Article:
Tag Archives: Victorian

The Five by Hallie Rubenhold

The Five Hallie RubenholdI enjoy following the Baillie Gifford Prize for Non-Fiction (previously known as the Samuel Johnson Prize) because it is the one book prize which consistently picks winners I actually agree with: Chernobyl by Serhii Plokhy, How to Survive a Plague by David France and H is for Hawk by Helen Macdonald to name a few from recent years. I had just finished ‘The Five’ by Hallie Rubenhold when it was announced as this year’s winner on Tuesday and, once again, I think it is another book which really deserves this prestigious award. It is about the “untold lives of the women killed by Jack the Ripper”, namely Mary Ann “Polly” Nichols, Annie Chapman, Elizabeth Stride, Catherine “Kate” Eddowes and Mary Jane Kelly who all died in 1888 in Whitechapel in east London. Continue reading


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Bodies of Light and Signs for Lost Children by Sarah Moss

Bodies of Light Sarah MossI really enjoyed reading Night Waking by Sarah Moss which told the story of Dr Anna Bennett, an academic living on the Scottish island of Colsay with her husband and young children, who sets out to uncover the mystery behind how the bones of an infant came to be buried in her garden. Her narrative is interspersed with letters written by May Moberley, a maternity nurse sent to the island to investigate the high infant mortality rate during the 1870s. ‘Bodies of Light’ is a very loose sequel which picks up the historical strand of the story focusing on other members of the Moberley family living in Manchester during the 1860s and 1870s. The novel is a coming-of-age tale of May’s older sister Ally who becomes one the first female students to read medicine in London. However, while their mother Elizabeth is a progressive social campaigner devoted to helping the destitute in the slums of Manchester, she is also a deeply repressed woman who offers no warmth at all towards her husband Alfred or her daughters. Continue reading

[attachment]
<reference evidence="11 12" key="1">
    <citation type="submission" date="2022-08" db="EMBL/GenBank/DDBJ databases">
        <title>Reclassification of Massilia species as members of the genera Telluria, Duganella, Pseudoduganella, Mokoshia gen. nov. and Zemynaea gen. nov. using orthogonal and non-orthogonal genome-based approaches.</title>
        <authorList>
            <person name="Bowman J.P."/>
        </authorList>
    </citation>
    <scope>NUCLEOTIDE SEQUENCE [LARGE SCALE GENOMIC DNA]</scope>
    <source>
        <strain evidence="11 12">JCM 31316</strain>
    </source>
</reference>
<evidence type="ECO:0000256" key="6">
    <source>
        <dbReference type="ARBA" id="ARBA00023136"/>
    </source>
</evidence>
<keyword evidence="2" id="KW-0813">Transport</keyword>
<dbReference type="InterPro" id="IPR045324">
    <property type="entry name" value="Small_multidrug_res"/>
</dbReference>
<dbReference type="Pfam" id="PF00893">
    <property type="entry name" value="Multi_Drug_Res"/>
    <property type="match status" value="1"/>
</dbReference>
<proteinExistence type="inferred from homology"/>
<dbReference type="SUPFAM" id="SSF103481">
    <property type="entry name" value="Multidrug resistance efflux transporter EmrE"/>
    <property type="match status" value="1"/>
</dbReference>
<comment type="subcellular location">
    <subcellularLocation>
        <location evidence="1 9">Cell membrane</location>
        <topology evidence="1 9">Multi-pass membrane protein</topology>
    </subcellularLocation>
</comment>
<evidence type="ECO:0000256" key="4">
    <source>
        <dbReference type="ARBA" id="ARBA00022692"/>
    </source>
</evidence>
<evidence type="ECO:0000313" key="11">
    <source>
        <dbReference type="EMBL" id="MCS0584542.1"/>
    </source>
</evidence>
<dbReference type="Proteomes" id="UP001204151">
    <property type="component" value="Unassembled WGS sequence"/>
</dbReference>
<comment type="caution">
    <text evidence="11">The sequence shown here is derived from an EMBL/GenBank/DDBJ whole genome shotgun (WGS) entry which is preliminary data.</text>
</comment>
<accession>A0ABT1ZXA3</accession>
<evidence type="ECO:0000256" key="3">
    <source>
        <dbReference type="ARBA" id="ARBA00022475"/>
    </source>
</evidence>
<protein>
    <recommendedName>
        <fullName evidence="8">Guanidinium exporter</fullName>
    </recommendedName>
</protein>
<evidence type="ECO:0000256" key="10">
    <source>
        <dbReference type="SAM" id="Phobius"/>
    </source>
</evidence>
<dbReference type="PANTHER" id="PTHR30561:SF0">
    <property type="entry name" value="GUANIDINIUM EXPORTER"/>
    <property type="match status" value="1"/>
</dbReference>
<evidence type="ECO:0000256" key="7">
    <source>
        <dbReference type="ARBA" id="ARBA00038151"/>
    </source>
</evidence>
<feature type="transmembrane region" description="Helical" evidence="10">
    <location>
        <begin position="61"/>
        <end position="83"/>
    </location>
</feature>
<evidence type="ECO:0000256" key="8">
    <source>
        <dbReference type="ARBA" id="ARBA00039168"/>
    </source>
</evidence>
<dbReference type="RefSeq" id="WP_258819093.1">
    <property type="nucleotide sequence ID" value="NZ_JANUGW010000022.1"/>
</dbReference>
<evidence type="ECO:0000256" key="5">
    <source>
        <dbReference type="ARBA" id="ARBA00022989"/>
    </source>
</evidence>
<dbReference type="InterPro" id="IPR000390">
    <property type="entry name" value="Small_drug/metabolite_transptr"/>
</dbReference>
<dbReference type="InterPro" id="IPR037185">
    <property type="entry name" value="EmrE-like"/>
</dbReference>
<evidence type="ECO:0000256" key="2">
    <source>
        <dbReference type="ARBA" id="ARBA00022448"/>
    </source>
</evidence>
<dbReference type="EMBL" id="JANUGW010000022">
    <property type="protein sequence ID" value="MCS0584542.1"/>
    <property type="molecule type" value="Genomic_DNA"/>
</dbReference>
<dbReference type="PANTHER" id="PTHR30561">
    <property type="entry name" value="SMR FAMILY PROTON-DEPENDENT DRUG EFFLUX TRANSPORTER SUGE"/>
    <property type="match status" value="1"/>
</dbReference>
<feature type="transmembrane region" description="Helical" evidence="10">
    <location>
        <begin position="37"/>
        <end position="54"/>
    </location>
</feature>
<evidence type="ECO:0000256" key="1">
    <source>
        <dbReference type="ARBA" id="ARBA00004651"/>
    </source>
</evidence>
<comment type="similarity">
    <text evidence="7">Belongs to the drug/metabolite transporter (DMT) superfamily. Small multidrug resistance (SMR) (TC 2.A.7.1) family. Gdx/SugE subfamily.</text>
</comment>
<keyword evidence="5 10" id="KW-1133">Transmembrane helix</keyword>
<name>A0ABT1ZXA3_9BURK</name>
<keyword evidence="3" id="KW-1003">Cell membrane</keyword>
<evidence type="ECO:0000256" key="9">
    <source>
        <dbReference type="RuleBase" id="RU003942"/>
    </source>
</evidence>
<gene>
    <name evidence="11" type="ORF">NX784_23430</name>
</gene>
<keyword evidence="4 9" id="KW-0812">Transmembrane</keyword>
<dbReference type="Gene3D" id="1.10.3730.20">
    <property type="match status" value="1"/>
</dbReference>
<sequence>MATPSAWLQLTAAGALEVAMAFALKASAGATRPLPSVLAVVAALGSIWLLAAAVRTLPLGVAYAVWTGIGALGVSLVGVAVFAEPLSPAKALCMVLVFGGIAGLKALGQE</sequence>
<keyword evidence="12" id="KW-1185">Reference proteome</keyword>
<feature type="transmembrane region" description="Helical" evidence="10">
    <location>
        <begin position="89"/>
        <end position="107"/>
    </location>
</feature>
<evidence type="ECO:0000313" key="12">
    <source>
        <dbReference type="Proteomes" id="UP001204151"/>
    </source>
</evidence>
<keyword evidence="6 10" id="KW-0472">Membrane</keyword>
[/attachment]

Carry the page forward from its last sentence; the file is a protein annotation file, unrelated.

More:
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The Essex Serpent by Sarah Perry

The Essex Serpent Sarah Perry‘The Essex Serpent’ by Sarah Perry tells the story of Cora Seaborne, a keen amateur naturalist and recent widow who moves to Colchester in the 1890s with her servant-companion Martha and son Francis and meets the local vicar Reverend William Ransome. There are rumours that the mythical Essex Serpent which once stalked the Blackwater estuary has been spotted again near the coastal village of Aldwinter, and some mysterious deaths have sent the local residents into panic. Cora and Will are both sceptical of the rumours surrounding the return of the beast but for very different reasons with Cora believing the creature could be an undiscovered species whereas Will’s concerns lie in his parishioners’ apparent lack of faith. Yet despite these differences, they start to form a close and intense bond. Continue reading